Last week, the Minnesota Senate introduced a bill (SF485) that would explicitly authorize schools and districts to do competency-based education (CBE).
The bill is the culmination of conversations and collaboration with over 100 educators, students, legislators, and advocates around Minnesota over the last two years. Its purpose is to create space and the opportunity for public schools to catalyze richer, more equitable, student-centered learning experiences for students.
What is competency-based education?
Competency-based education—also called outcomes-based, proficiency-based, mastery-based, or performance-based education—is an approach in which student learning is oriented around mastering clearly-articulated, measurable learning outcomes (i.e. competencies) that are aligned to state standards.
CBE departs from conventional school models in which learning is oriented around moving through courses, credits, and grades based primarily on the time students spend in seats. Specifically, we point to five key characteristics of schools designed around CBE:
- Students advance by demonstrating mastery of competencies.
- Competencies are clearly defined, explicit, and measurable sets of knowledge and skills.
- Assessment is authentic, meaningful, and a positive learning experience for students.
- Students receive rapid, differentiated support based on their individual learning needs.
- Competencies are defined to include important 21st-century skills and mindsets, in addition to academic content.
What does the bill do, specifically?
While some Minnesota schools and districts are already experimenting with competency-based school designs today, the educators we’ve spoken with have indicated that state statute is not clear enough—given long standing traditions of orienting learning around seat time-based courses, credits, and grades—that CBE can be done.
The bill explicitly permits a school district or charter school to adopt and carry out a locally-developed plan for implementing CBE. Importantly, the law would not mandate districts or public schools to implement CBE, but rather legitimizes it and creates the opportunity for those who are ready. Further, it does not waive MCA requirements nor allow districts to collect revenue for students in excess of 1.0 ADM.
Why does competency-based education matter?
There are several benefits from shifting to a competency-based learning model, including:
1. It encourages equitably supporting all students. Students get extra help filling in gaps when they’re struggling to master a concept, and extra opportunities to be challenged in areas where they’re excelling—rather than being marched along in a standardized system that too often tolerates, and over time exacerbates, gaps in achievement or causes students to become disengaged because they are not being challenged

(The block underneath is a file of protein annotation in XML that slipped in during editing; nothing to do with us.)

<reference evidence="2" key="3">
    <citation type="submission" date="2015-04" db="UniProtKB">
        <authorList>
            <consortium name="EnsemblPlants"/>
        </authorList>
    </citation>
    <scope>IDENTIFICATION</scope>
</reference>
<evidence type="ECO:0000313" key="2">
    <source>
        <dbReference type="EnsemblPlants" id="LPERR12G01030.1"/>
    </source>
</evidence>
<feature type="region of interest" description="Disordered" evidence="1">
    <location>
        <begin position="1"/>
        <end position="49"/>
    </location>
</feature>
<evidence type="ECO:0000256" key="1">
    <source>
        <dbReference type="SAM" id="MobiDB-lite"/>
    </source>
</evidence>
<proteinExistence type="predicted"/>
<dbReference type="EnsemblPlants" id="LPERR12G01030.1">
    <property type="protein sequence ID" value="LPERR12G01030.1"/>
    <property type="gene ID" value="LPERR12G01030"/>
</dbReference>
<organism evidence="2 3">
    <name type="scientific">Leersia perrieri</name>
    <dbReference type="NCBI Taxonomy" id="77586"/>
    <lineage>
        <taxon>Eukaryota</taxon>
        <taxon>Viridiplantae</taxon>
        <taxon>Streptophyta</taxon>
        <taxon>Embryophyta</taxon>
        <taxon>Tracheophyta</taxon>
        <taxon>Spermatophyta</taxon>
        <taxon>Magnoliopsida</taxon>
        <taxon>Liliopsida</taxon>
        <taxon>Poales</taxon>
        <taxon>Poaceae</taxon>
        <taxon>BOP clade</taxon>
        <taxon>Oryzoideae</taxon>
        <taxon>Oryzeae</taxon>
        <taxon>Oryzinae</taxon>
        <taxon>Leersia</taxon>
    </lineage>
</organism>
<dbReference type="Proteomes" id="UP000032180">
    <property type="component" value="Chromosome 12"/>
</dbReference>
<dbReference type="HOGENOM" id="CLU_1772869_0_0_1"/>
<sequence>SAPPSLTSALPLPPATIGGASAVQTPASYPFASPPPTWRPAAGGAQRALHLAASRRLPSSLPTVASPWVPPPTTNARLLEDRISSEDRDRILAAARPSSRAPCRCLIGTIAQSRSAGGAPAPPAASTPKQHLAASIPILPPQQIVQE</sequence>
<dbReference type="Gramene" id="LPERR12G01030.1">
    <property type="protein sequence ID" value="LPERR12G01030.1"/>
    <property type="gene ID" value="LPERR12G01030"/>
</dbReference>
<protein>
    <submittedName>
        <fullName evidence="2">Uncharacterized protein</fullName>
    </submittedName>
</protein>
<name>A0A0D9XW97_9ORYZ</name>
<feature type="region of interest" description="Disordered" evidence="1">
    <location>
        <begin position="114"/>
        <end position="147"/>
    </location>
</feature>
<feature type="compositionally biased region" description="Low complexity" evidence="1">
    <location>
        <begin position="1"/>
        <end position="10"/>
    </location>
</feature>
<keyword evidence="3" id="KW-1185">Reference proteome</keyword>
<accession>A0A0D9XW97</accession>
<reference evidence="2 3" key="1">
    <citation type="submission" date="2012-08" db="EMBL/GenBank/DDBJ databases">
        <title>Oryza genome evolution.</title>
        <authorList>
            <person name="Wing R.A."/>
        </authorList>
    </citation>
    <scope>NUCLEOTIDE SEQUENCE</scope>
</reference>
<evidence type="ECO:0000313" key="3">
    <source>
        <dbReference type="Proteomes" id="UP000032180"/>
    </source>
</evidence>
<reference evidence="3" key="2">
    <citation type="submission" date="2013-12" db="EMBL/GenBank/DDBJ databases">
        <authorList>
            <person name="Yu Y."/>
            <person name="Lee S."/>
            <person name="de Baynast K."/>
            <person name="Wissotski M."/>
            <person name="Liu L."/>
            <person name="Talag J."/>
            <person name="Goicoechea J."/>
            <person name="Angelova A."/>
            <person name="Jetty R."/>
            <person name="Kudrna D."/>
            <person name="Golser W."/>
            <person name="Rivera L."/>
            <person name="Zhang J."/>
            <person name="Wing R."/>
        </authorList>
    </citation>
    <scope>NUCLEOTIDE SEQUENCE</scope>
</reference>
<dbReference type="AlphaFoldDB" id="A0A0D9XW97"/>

2. It reorients learning around authentic outcomes and assessments. Students take ownership of their learning objectives, and have more opportunities to demonstrate success in that learning through authentic assessments based on real work products like performance assessments, portfolios, and exhibitions. Rather than checking off boxes for standards and courses, students see their learning as having a goal and a purpose.
3. It can elevate 21st-century and social-emotional skills. To be prepared for the 21st century, students will need to develop many skills in addition to core academics—skills like problem solving, persistence, creativity, understanding the experiences of others, and more. In CBE models, schools incorporate these important sets of 21st-century knowledge and skills when they are defining competencies, in addition to the state academic standards, in a seamless fashion which results in them being embedded into the learning.
4. Finally, and most substantially, it opens the door to more student-centered forms of learning, overall. When learning is oriented around competencies rather than only seat time-based courses and credits, it opens up doors for students, educators, families, and communities, to design more authentic forms of student-centered learning. For example, under CBE, students have opportunities to:
- Build meaningful relationships with their teachers, who help coach and guide them through their own personal learning journeys, rather than only convey information;
- Work on meeting their target competencies anytime and anywhere, including out in the community, at internships, or through service projects;
- Exercise greater choice and agency in how they meet those competencies, particularly in ways that are relevant to their interests, identities, and backgrounds;
- And more!
We look forward to continuing to work with authors Senator Nelson, Senator Wiger, Senator Anderson, and Senator Clausen, as well as other legislators and organizations to advance competency-based legislation, and will continue to follow and report on the progress here on our blog.